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California state hospital worker is slain on the job

Reporting from San Francisco

A 54-year-old psychiatric technician was killed Saturday at Napa State Hospital, allegedly by a patient, marking the first staff homicide in the state’s mental hospital system in two decades, officials say.

The body of Donna Gross of Concord was found at 6:10 p.m. on the fenced grounds behind the unit where she worked, sources said. Gross, who had worked at the hospital for 13 years, was described by staff members and one patient Sunday as kind and dedicated to her patients, many of whom were sent to the facility after committing crimes as a result of their mental illnesses.

Jess Willard Massey, 37, who has an “extensive criminal history,” was being held on suspicion of murder and robbery, a Napa County Sheriff’s Department statement said. He has been in the state hospital system since being declared “not guilty by reason of insanity” in 1997 in another case.

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A Department of Mental Health spokeswoman called the incident “tragic” and said in a statement that officials “are deeply saddened by the loss of a longtime employee.”

The U.S. Department of Justice filed a lawsuit in 2006 alleging civil rights violations of patients at Napa and three other state mental hospitals. As the facilities work to improve conditions under a court mandated consent judgment, increasing violence has been a persistent concern systemwide.

“I’m sick to my stomach.... People have been saying that it’s just a matter of time before someone gets killed out here,” said one staff member, who declined to be named for fear of retribution.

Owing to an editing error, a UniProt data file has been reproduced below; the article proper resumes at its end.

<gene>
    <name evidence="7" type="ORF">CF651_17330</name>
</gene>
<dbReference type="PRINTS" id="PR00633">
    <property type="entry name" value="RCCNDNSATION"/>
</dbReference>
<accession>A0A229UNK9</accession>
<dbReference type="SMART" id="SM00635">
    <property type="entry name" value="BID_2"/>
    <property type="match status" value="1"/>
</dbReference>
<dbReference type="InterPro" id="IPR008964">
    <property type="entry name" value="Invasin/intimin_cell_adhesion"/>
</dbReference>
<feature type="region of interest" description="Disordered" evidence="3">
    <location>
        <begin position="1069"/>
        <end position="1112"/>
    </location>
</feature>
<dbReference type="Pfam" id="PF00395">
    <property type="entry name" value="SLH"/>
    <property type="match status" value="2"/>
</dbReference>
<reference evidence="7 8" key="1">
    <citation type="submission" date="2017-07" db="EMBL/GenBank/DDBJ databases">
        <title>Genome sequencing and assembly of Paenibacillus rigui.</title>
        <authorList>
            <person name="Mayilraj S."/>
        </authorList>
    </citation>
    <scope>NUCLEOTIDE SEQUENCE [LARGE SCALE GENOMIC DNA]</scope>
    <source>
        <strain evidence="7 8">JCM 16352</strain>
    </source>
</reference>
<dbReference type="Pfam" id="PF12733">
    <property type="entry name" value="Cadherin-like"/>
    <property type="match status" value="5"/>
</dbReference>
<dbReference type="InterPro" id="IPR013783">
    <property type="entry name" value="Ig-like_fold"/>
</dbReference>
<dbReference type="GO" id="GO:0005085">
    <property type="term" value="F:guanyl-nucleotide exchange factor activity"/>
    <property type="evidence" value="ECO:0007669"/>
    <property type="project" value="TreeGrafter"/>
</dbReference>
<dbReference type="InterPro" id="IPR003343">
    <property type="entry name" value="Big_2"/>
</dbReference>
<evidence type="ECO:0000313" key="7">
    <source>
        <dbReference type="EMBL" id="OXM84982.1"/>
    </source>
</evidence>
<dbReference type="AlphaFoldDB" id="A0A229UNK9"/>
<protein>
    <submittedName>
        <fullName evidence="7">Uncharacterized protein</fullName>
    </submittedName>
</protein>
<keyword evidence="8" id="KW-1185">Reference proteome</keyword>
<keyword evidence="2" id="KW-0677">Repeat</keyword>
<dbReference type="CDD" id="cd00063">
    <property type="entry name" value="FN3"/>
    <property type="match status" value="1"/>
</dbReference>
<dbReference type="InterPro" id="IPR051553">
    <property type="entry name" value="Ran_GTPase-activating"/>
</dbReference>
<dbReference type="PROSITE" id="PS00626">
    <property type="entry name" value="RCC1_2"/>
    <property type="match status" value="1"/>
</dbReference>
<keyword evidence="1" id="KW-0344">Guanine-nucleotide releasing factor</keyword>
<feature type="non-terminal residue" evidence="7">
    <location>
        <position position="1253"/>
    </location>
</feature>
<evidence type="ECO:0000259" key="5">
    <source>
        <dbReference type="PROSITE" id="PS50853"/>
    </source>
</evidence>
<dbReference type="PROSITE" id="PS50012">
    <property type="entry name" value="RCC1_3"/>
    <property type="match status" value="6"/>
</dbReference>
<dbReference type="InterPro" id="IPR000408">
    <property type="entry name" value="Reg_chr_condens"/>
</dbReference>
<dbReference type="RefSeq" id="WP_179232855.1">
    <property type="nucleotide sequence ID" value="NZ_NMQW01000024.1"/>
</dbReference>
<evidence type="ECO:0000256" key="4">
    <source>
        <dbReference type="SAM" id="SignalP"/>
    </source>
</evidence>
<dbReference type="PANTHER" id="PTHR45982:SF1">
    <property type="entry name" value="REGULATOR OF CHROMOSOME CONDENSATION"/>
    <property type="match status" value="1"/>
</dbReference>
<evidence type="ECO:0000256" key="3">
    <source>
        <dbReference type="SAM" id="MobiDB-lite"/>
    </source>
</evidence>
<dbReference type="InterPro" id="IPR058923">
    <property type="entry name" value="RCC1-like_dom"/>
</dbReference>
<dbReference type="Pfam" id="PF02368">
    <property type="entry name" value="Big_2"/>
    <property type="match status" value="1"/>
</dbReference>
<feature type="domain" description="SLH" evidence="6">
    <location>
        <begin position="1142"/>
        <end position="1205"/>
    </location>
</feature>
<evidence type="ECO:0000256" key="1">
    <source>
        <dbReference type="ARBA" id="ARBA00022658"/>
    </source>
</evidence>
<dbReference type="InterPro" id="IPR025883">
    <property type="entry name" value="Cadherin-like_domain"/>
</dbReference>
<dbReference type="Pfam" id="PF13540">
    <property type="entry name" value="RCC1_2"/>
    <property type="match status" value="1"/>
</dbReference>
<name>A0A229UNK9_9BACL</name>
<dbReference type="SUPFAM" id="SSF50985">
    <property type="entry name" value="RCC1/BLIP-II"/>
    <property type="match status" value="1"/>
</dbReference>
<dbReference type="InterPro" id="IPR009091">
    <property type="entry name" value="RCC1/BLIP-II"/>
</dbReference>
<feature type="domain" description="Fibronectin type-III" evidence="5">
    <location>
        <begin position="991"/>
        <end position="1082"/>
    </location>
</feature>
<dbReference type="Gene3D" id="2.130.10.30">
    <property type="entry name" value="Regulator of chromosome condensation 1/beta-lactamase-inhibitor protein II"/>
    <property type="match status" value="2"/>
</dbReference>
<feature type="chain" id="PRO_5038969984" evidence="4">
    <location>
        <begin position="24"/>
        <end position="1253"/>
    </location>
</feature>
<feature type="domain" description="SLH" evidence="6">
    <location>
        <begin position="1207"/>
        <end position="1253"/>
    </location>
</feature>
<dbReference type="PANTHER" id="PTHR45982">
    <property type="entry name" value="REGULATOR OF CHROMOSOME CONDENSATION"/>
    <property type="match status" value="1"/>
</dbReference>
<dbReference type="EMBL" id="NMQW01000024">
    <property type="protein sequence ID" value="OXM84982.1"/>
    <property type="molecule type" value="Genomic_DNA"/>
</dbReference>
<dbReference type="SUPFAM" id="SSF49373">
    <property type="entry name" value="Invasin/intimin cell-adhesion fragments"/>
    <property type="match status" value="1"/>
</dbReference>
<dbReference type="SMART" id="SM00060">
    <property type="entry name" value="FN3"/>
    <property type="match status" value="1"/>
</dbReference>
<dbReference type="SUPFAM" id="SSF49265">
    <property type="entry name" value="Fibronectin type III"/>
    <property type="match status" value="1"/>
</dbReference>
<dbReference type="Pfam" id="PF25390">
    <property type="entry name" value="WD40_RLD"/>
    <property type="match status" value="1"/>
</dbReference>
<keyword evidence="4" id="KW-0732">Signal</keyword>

Although severe assaults on staff members are not uncommon, Department of Mental Health spokeswoman Jennifer Turner said no staff member had been killed in the hospital system since a 1990 homicide at Atascadero State Hospital.

Patton State Hospital in San Bernardino sends staff on regular grounds patrols, said Brady Oppenheim, spokeswoman for the California Assn. of Psychiatric Technicians. Napa had no such program until it launched a more limited effort last Monday that is active four hours a day Monday through Friday, Turner said.

Gross was attacked outside, so her personal alarm would not have functioned, said Brad Leggs, the Napa State Hospital chapter president of the psychiatric technicians group.

He called Gross “a very decent person” and “a great advocate for the patients.” A patient in her unit described her as “a very sweet, very caring individual who went out of her way to help you. She wouldn’t harm a fly.”

lee.romney@latimes.com


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